It might be argued that times for ordinary Scots are grim enough without a devolved government that seems relentlessly grumpy. Rows over masks, and more substantial debates about failed ferry contracts and declining educational performance, cast a shadow across the national mood. It is perfectly fair and right that the media interrogates state scandals and incompetence. It is not its job to pretend that things are better than they are.
Sturgeon wants to take the nation into what she says would be a bright future of rich potential as an independent state, but the daily experience of SNP rule does not back up that vision. The constant comparisons to Westminster — “at least she’s not Boris”, “we’re doing better at [insert random policy area] than they are in England” — have become weirdly self-harming and reductive. After all, if your ambition is to do a bit better than Boris Johnson, your bar is set a little low.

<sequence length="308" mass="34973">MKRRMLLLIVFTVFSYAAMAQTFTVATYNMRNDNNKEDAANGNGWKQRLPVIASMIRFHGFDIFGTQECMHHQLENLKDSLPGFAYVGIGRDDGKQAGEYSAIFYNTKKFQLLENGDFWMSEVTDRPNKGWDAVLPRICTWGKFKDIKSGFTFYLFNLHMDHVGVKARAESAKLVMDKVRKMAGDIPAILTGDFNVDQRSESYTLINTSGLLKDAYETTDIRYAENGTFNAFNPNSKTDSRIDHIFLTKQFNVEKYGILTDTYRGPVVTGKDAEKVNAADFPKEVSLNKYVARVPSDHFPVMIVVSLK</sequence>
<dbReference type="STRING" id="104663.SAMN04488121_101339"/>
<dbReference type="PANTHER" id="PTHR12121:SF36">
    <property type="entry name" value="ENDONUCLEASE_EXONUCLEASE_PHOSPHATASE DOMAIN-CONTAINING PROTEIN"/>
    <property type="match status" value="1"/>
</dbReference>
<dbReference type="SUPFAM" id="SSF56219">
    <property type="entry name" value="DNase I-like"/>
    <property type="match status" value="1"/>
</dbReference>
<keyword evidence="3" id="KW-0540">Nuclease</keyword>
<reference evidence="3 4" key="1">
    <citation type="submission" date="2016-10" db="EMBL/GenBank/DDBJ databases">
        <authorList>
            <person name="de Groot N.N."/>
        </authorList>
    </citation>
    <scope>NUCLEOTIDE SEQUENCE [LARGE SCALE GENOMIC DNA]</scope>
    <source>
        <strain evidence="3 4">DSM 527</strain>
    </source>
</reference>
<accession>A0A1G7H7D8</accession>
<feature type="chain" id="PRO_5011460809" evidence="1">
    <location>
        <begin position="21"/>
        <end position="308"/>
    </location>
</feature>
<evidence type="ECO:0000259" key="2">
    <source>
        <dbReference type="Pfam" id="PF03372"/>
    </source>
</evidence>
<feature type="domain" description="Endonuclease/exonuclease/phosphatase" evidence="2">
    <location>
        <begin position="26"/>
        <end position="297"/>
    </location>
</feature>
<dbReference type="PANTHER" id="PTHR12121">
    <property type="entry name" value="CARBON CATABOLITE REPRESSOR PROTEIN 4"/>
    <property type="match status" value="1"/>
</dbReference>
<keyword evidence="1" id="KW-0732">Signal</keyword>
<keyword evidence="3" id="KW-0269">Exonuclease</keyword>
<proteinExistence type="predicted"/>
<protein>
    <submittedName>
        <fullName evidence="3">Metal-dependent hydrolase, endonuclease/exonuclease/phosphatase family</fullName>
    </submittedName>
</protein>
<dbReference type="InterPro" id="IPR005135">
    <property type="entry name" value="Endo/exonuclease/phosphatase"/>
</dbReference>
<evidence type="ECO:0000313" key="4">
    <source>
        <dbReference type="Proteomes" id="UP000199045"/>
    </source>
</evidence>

Someone needs to bring optimism back to Scottish politics, and if Sturgeon’s not careful that mantle will be seized by Anas Sarwar, the energetic, upbeat Labour leader who seems temperamentally well-suited to such an outlook. The rise of Labour at Westminster is possibly the greatest threat to the Nats’ prospects since 2007, with its potential for, in time, a reinvigoration of the Scottish party. Sarwar may also be about to benefit from what appears to be the decline of the Scottish Tories under Douglas Ross, whose flip-flopping on whether Boris Johnson should resign over partygate has done his reputation no favours. The easiest option for disillusioned unionist voters will be to switch to Labour, and the upcoming council elections may indicate just that.
If Sturgeon believes the media is out to get her she is right, if in the wrong way. In the free world, with a free press, that is what the media does, regardless of who is in power. The best politicians find an accommodation with the Fourth Estate, and understand that its role is an important and necessary one even if it makes life harder than it otherwise might be. In the end, this enduring First Ministerial huff serves no one well.